With a potential COVID-19 vaccination coming out soon, it is important to be knowledgeable about what a vaccine is comprised of, and how vaccines works. Let’s talk about the most common vaccination – the flu shot – and how this will affect your informed decision to get vaccinated in the future.
According to the Center for Disease Control (CDC), a vaccine is a type of medicine that contains the same germs as a specific disease, to help your body to create antibodies and prevent you from contracting the disease. Yes, the vaccine contains part of the disease, but the part that would make you sick has been killed or weakened, so that you don’t actually get sick. Instead, your body is able to create and produce antibodies so that you can develop an immunity to the disease.
But I got a flu shot, why did I still get the flu?
The age old question, “can you still get sick after a flu shot?” It is critical to know that the reason you are getting sick is not because of the vaccine itself; remember the CDC tells us that the vaccine itself does not contain any part of the disease that can actually get you sick, and that those parts have been deactivated. However, if you do get the flu after a flu shot, it is likely one of these reasons as provided by Very Well Health:
- After getting a flu shot it takes two weeks for it to be effective against the strain of the flu it was created for. So if you got a flu shot on Tuesday, but are in contact with flu germs a week later, you could still get the flu.
- You may have been exposed to the flu before you got your shot, and you may have not had symptoms before the time you got the vaccination.
- The vaccine itself contains the strain of the flu that is anticipated to cause people the most sickness for that particular season, but there are still other strains of the flu out in the world that may not be in that specific vaccine. Therefore, if you get the vaccine and still get sick, even two weeks later, it could be because you contracted a different strain of the flu.
Therefore, if you receive the flu vaccine every flu season, remember that you are receiving different strains of the flu that are projected to be the strain that will potentially spread that season. In this case, the CDC recommends that you receive a flu shot every season to best keep you from getting the flu.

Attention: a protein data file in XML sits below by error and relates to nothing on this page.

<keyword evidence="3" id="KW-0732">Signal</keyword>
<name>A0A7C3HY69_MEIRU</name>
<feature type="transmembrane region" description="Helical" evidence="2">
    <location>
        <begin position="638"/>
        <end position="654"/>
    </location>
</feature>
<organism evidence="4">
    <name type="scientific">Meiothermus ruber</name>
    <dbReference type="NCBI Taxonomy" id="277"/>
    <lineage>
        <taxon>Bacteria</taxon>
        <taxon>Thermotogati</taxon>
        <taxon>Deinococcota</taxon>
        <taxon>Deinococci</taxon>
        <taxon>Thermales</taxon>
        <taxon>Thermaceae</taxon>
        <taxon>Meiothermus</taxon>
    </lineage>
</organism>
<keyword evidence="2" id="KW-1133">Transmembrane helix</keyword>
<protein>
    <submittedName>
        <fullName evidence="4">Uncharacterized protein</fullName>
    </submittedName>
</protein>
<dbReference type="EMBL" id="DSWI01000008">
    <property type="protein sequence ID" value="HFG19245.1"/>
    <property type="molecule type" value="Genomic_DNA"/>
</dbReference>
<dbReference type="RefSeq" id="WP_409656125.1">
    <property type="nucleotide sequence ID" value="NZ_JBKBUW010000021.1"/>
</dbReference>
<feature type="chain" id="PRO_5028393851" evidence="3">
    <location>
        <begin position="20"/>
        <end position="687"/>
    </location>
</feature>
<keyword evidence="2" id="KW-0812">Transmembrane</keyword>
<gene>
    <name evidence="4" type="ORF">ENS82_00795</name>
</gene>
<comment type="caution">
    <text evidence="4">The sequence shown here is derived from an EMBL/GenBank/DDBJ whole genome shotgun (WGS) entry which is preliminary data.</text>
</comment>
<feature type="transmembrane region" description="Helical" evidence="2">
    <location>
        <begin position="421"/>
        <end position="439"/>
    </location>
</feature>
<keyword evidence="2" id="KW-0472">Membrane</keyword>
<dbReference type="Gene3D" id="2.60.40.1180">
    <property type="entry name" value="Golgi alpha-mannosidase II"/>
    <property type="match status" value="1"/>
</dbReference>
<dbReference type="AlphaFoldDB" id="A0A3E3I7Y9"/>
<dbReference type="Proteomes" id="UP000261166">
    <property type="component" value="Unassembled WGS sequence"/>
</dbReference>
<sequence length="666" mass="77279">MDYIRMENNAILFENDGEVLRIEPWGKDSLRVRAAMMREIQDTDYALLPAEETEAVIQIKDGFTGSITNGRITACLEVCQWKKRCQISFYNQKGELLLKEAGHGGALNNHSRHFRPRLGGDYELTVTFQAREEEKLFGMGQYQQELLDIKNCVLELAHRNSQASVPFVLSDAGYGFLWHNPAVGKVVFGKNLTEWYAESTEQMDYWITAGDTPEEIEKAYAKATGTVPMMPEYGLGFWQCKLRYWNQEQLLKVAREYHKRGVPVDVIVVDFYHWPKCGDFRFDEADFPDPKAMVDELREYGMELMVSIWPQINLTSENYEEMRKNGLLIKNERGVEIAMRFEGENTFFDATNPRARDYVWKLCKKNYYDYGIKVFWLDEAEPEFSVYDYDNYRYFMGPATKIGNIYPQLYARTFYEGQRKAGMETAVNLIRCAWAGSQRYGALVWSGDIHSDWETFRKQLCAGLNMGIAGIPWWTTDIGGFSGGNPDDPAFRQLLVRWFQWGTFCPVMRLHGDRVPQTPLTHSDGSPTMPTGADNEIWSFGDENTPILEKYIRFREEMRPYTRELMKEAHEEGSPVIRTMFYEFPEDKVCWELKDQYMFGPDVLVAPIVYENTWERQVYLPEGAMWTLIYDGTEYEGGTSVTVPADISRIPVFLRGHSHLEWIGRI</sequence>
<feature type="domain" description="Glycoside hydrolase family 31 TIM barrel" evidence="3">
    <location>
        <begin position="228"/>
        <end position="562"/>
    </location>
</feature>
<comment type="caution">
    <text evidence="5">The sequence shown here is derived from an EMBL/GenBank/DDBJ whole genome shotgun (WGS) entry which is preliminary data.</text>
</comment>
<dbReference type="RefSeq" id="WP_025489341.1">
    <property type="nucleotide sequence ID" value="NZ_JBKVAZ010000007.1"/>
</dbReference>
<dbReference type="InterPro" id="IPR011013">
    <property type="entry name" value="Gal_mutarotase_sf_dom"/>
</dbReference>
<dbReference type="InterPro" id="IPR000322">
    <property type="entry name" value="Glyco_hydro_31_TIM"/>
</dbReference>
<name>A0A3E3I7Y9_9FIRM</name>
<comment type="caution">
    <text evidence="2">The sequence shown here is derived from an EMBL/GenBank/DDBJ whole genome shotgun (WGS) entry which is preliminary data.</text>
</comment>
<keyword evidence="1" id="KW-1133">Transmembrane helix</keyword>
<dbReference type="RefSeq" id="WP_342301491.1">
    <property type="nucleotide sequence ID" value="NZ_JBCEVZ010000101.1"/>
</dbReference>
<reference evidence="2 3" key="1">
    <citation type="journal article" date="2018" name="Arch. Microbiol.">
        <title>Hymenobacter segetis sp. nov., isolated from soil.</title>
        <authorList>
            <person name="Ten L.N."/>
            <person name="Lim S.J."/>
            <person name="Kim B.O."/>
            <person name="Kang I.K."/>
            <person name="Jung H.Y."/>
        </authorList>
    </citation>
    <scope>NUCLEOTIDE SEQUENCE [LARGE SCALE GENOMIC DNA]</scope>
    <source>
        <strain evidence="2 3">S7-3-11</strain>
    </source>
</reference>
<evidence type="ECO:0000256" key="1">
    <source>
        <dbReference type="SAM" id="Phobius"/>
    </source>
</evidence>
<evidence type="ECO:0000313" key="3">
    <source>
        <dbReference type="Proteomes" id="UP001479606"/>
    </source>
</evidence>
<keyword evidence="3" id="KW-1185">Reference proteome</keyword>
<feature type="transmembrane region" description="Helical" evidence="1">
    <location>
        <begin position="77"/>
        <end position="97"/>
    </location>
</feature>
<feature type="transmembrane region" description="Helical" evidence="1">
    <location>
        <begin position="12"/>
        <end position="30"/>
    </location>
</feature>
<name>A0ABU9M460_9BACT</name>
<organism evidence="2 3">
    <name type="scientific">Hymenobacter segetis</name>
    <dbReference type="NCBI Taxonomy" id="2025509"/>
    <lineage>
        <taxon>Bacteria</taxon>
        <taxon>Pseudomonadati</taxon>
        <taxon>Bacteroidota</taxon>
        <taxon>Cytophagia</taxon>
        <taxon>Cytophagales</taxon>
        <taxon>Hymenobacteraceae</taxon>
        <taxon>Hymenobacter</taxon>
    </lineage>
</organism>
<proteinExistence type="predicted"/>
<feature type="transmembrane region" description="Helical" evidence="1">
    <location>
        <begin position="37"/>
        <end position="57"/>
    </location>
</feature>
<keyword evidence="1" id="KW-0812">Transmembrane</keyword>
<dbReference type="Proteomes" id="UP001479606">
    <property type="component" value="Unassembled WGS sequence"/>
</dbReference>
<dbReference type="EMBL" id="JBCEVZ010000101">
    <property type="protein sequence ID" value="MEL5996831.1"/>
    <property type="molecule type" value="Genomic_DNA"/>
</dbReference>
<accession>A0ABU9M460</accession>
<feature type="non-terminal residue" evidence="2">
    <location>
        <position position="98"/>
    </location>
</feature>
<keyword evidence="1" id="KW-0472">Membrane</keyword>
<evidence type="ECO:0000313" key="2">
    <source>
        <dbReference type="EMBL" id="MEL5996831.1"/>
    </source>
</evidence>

How important is it to get the flu vaccination every flu season?
It is important to note that, according to Mana Medical Associates, the flu shot only reduces the chance of you actually getting the flu by 40-60 percent. According to Hopkins Medicine, it is estimated that 1 billion people worldwide get the flu, and about 290,000 – 650,000 people die from flu related causes annually. So yes, people do continue to have serious effects from the flu, but the most complications are seen in very young children and people over 65. However, paralleling COVID-19, anyone is at risk of having serious complications from getting the flu.
What about the Potential COVID-19 Vaccination?
In comparison to the flu deaths, as of August 14, 2020, 760,213 COVID-19 deaths have been reported worldwide, and in the U.S alone, 167,253 people have died. The statistics can be concerning, but with potential for a COVID-19 vaccination coming out soon, you should stay informed about how they develop vaccinations. The CDC states that these are the stages of vaccine production, and that the clinical development of new vaccines has three stages alone. Therefore, developing a vaccination can take a while.
The general stages of the development cycle of a vaccine are:
- Exploratory stage
- Pre-clinical stage
- Clinical development
- Regulatory review and approval
- Quality control
Now, while a potential COVID-19 vaccine can be helpful in stopping the spread of this deadly virus, remember that most vaccines, according to the History of Vaccines, go through development, testing, and regulation, and they can take as long as 10-15 years to develop and to fully know the side effects of them. The answer to whether you should receive vaccines is never going to be simple, and will depend on the person and their personal medical history. With that being said, do your research on the clinical testing for a vaccine before you receive it, and do your part in slowing the spread of COVID-19 by taking the precautions set by the CDC to protect yourself and others.
Flu shots are one of the most common vaccinations and are offered seasonally by Healthpointe. If you are looking for a safe clinic to receive your flu shot, or want to ask a doctor if you should be receiving a yearly flu shot, you can call (888) 824-5580, or schedule an appointment today.
Healthpointe is a leading multidisciplinary healthcare organization offering a full range of medical services in practice locations throughout Southern California (Los Angeles County, Orange County, San Bernardino County, and Riverside County). We are proud of our record of excellence over the last four decades with injured workers, personal injuries, athletes, and more. For more information, a complete list of services, and Healthpointe locations, visit Healthpointe.net.